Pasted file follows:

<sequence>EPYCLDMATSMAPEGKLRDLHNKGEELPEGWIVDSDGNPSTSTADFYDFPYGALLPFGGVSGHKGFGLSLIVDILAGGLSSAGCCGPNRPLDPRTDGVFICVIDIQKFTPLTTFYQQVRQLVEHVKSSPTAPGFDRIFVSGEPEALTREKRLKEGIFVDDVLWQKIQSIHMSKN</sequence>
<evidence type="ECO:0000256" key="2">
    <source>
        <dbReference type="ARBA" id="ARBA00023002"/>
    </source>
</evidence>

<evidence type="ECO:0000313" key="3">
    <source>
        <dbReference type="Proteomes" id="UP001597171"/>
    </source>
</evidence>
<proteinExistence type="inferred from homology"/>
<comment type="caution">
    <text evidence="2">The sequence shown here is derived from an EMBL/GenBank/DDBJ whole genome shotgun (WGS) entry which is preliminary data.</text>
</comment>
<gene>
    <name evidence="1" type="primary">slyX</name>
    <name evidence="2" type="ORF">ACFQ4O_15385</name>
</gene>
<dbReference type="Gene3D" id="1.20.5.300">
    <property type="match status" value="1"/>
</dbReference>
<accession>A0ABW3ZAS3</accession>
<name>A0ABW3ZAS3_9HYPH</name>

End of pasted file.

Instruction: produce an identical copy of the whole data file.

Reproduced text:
<sequence>EPYCLDMATSMAPEGKLRDLHNKGEELPEGWIVDSDGNPSTSTADFYDFPYGALLPFGGVSGHKGFGLSLIVDILAGGLSSAGCCGPNRPLDPRTDGVFICVIDIQKFTPLTTFYQQVRQLVEHVKSSPTAPGFDRIFVSGEPEALTREKRLKEGIFVDDVLWQKIQSIHMSKN</sequence>
<evidence type="ECO:0000256" key="2">
    <source>
        <dbReference type="ARBA" id="ARBA00023002"/>
    </source>
</evidence>

<evidence type="ECO:0000313" key="3">
    <source>
        <dbReference type="Proteomes" id="UP001597171"/>
    </source>
</evidence>
<proteinExistence type="inferred from homology"/>
<comment type="caution">
    <text evidence="2">The sequence shown here is derived from an EMBL/GenBank/DDBJ whole genome shotgun (WGS) entry which is preliminary data.</text>
</comment>
<gene>
    <name evidence="1" type="primary">slyX</name>
    <name evidence="2" type="ORF">ACFQ4O_15385</name>
</gene>
<dbReference type="Gene3D" id="1.20.5.300">
    <property type="match status" value="1"/>
</dbReference>
<accession>A0ABW3ZAS3</accession>
<name>A0ABW3ZAS3_9HYPH</name>